Population I stars in the open cluster M44.
Population I stars and other objects, such as star clusters, are objects that tend to be found in, or near to, the plane of a spiral galaxy and follow roughly circular orbits around the center. They are younger than Population II objects, have a relatively high heavy element content, and have probably been formed continuously throughout the lifetime of the disk.
Extreme Population I objects are found especially in spiral arms and consist of young objects, such as T Tauri stars, O stars and B stars with associated HII regions, and stars newly arrived on the zero-age main sequence. Such objects are characterized by high metallicity and occur near sites of recent star formation. It is the brilliant light – in particular, the intense ultraviolet radiation – from extreme Population I stars that causes the spiral arms to glow to brightly. Older Population I objects include stars like the Sun.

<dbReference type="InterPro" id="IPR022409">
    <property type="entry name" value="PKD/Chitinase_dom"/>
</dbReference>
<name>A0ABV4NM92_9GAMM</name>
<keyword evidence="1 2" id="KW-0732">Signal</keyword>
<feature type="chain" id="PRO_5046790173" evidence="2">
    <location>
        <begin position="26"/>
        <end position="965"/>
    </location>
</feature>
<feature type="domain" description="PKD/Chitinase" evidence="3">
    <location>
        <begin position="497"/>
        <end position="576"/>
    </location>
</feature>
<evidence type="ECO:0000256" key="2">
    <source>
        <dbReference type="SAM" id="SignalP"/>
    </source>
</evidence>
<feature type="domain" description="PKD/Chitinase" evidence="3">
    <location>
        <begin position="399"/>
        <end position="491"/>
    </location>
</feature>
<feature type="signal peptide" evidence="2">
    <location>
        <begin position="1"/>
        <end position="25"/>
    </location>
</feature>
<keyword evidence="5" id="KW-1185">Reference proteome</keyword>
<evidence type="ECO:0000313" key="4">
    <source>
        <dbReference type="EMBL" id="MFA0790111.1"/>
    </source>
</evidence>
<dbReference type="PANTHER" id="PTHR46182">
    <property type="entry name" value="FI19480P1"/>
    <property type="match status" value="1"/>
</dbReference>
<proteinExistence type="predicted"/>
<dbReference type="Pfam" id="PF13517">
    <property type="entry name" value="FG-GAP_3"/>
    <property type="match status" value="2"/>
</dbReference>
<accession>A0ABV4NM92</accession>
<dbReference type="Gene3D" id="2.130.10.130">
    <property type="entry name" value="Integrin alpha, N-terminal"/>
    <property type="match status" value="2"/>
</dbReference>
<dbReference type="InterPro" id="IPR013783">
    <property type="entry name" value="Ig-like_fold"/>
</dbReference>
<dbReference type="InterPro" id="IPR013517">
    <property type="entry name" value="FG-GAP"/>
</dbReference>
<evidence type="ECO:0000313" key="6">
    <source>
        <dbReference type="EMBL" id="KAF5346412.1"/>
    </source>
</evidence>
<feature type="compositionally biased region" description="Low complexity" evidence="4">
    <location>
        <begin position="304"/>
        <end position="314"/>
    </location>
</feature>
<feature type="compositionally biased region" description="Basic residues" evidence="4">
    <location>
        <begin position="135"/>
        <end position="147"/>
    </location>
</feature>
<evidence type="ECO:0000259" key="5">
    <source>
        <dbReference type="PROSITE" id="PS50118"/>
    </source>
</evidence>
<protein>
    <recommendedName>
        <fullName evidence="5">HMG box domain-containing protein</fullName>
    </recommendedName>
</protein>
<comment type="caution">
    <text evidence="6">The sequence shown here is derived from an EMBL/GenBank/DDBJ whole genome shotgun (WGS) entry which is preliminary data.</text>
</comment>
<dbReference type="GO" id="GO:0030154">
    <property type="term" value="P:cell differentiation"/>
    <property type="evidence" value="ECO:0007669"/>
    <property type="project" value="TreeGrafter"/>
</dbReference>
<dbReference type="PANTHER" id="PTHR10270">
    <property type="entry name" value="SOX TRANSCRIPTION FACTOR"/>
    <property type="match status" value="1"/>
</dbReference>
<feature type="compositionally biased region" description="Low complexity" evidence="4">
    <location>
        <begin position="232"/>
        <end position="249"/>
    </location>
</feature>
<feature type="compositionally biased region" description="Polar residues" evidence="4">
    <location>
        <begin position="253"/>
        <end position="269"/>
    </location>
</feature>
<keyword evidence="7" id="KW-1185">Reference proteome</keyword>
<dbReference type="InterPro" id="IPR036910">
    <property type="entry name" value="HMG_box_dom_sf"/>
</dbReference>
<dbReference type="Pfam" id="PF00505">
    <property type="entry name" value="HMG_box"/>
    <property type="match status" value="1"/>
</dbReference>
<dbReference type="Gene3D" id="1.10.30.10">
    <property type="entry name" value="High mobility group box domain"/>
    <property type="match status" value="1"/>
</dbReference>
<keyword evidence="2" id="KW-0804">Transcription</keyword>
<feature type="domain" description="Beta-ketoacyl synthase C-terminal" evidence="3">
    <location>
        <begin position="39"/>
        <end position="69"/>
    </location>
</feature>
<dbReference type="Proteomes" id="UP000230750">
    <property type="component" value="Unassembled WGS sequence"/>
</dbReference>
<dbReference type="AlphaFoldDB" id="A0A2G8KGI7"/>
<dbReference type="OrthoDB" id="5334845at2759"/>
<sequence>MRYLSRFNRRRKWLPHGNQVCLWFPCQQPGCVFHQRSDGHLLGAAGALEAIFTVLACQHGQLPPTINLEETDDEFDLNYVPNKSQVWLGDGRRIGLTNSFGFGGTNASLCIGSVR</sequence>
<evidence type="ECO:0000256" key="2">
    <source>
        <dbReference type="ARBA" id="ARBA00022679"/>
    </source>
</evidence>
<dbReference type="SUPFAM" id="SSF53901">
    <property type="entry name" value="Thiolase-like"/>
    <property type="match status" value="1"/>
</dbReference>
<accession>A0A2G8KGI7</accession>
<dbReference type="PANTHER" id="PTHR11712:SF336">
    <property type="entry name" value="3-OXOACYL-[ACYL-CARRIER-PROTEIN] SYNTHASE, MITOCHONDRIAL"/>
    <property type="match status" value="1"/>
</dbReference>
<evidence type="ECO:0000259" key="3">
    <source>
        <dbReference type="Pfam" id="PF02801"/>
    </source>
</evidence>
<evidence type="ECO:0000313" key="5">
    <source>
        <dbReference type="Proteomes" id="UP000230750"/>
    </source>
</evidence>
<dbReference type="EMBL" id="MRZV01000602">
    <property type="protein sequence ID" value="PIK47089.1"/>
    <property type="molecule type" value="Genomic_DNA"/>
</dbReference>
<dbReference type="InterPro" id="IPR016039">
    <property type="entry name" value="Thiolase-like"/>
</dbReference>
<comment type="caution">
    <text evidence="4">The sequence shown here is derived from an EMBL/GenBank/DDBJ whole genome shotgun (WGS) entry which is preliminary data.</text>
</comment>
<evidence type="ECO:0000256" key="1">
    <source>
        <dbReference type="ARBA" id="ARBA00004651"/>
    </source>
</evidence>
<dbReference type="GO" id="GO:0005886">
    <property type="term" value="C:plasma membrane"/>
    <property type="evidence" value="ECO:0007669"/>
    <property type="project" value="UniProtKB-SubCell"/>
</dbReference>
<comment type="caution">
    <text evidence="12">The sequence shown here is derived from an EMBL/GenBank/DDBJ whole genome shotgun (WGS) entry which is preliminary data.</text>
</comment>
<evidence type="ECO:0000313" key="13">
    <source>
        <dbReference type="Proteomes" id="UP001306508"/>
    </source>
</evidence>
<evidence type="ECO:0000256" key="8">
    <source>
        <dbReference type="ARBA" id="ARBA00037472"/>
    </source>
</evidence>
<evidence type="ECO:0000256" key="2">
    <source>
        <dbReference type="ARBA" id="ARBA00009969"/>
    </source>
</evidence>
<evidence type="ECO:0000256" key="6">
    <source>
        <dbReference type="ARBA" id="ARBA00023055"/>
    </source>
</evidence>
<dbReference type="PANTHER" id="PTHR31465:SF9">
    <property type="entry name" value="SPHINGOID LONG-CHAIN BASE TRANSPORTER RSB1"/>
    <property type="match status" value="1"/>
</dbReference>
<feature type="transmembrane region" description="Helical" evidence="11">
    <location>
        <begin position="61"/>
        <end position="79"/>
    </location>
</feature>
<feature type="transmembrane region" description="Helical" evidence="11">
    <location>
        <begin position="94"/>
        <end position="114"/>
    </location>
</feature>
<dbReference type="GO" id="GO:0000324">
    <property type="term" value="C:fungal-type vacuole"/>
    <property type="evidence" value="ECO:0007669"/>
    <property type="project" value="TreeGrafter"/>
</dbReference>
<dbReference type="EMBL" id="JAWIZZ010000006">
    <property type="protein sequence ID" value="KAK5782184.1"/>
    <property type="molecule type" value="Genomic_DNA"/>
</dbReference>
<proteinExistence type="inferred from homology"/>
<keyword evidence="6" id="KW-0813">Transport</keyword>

All Population I stars are relatively rich in elements heavier than hydrogen and helium since they formed from clouds of gas and dust which contained the products of nucleosynthesis from previous generations of stars. The presence of heavy elements in protoplanetary disks is believed to be a key factor in the formation of planets, so that only Population I objects are expected to harbor planetary systems, and possibly life, similar to our own.